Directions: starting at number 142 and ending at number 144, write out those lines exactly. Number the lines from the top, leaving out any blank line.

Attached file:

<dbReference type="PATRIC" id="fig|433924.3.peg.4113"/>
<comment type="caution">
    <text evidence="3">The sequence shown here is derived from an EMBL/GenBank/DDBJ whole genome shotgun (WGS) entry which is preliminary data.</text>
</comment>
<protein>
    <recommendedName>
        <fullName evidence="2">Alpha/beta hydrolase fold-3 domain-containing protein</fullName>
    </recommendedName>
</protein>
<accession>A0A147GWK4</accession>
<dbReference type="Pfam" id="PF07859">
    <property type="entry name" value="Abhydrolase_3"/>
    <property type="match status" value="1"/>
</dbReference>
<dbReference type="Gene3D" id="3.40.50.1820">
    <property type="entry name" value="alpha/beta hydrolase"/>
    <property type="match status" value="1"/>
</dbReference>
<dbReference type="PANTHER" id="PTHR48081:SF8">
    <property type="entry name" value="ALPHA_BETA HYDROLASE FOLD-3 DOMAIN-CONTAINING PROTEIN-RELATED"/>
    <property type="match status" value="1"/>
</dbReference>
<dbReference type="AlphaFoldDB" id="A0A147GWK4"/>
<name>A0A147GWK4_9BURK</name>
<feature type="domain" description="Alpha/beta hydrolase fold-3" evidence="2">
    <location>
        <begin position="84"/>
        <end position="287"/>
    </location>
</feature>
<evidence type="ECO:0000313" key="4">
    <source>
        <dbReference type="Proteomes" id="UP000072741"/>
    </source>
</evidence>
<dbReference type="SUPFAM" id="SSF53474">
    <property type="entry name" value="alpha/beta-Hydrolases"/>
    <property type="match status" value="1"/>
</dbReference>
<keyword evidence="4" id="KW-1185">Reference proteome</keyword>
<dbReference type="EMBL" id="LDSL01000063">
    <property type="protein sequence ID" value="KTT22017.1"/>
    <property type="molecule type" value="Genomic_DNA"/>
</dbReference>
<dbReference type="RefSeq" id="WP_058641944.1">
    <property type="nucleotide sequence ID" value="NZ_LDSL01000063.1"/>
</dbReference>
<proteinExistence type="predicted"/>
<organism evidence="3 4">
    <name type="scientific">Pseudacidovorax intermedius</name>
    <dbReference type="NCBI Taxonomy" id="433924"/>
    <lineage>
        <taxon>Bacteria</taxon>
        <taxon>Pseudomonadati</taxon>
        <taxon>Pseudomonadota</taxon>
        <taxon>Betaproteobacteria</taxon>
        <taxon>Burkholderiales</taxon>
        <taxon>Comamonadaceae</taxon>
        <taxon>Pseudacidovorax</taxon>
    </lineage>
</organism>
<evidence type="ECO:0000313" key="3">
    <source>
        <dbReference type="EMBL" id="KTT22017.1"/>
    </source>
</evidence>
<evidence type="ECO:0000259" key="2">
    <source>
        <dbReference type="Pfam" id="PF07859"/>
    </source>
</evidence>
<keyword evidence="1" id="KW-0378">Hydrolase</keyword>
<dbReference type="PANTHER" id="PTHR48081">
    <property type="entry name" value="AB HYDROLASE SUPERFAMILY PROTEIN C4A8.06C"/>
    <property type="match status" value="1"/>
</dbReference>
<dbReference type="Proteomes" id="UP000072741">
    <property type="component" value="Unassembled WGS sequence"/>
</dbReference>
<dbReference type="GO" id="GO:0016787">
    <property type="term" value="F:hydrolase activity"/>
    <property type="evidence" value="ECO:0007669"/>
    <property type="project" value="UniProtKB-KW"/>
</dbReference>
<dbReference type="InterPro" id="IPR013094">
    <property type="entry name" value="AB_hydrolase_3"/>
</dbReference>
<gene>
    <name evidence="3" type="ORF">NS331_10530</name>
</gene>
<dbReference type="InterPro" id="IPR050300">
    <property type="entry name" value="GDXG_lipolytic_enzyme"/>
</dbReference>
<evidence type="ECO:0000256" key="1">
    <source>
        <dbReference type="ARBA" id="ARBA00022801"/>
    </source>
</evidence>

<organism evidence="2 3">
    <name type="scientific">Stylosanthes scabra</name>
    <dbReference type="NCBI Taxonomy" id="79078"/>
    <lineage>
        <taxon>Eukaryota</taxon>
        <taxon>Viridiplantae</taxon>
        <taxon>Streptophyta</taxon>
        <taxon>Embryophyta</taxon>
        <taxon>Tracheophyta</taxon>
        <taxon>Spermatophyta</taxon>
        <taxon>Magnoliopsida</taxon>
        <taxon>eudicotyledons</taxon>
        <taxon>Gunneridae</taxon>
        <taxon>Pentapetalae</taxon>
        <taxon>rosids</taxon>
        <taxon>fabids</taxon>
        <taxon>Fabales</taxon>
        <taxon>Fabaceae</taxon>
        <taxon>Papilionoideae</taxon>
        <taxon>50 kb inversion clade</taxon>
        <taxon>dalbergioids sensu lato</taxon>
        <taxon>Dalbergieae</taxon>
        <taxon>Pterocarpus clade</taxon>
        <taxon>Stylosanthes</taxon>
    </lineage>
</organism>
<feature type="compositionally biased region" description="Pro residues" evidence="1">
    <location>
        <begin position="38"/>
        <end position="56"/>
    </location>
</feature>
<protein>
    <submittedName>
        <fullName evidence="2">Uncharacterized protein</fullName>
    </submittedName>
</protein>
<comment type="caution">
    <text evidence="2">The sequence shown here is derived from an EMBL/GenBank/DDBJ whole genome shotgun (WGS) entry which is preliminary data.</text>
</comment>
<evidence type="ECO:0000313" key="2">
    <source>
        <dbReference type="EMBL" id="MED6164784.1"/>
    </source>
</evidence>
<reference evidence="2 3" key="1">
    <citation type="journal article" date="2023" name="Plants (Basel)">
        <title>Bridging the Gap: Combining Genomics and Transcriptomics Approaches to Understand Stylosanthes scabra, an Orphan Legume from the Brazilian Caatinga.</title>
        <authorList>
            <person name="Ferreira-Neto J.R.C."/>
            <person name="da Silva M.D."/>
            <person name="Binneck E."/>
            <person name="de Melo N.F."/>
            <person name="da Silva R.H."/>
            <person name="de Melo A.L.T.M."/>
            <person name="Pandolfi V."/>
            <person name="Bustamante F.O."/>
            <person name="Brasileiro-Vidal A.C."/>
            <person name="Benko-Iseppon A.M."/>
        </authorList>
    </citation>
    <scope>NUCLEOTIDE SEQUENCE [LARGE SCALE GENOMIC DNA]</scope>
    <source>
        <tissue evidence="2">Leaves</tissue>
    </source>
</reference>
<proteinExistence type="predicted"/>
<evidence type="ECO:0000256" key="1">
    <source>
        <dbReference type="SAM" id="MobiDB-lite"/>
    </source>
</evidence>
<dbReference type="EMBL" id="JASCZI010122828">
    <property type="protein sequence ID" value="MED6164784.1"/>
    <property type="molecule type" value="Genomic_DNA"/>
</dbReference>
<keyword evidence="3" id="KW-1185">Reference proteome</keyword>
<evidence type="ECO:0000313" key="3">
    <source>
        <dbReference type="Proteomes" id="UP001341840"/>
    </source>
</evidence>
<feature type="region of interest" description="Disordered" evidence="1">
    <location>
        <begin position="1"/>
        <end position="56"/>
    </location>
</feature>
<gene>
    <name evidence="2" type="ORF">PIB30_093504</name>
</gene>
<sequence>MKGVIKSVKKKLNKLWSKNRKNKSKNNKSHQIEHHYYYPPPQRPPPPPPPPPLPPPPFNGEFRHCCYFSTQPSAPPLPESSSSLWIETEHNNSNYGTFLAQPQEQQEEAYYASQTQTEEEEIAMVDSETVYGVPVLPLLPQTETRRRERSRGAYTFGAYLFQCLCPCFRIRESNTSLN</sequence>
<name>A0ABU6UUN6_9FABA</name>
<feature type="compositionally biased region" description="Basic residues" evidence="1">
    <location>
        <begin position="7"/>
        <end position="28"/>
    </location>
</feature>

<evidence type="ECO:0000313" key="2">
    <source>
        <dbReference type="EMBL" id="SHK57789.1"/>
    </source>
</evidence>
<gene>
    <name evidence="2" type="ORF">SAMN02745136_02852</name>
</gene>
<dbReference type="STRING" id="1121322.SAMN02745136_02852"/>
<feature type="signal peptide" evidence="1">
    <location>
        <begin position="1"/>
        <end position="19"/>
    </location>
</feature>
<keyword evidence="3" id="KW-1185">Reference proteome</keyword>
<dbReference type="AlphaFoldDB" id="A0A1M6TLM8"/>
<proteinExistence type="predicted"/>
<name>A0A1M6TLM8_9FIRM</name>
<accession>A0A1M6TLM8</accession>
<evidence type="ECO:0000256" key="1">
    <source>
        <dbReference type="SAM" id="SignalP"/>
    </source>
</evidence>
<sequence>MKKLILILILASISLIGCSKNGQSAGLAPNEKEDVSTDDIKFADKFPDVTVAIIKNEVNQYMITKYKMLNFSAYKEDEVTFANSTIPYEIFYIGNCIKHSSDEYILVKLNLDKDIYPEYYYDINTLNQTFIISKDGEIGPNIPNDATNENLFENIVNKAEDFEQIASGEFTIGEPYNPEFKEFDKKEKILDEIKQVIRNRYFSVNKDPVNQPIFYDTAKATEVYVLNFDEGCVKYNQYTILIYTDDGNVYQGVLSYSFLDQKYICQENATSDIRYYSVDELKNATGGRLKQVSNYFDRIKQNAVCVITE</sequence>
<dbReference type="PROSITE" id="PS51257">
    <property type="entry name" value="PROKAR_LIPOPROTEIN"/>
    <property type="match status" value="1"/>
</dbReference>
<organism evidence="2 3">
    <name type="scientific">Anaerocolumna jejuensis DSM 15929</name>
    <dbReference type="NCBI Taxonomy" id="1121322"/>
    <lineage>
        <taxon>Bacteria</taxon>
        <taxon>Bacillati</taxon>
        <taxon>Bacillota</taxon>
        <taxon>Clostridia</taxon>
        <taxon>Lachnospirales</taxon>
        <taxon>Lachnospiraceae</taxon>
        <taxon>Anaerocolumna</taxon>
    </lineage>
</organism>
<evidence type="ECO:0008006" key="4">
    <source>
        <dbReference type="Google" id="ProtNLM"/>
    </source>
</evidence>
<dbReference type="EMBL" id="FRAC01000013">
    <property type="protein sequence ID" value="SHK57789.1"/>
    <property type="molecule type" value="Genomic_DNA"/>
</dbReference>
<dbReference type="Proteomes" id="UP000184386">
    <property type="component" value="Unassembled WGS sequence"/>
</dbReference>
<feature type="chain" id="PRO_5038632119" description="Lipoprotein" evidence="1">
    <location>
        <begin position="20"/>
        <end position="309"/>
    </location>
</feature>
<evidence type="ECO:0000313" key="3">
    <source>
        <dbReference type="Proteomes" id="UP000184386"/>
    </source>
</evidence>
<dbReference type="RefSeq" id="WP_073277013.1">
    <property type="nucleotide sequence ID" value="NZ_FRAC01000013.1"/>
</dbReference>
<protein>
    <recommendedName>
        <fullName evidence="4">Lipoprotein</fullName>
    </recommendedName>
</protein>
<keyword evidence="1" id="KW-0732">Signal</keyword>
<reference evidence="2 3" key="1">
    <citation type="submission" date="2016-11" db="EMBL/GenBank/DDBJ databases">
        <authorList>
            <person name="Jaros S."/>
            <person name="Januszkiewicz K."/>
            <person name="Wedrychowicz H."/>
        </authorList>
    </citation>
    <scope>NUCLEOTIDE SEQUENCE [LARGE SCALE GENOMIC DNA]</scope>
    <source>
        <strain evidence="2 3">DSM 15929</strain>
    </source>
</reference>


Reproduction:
    </source>
</evidence>
<reference evidence="2 3" key="1">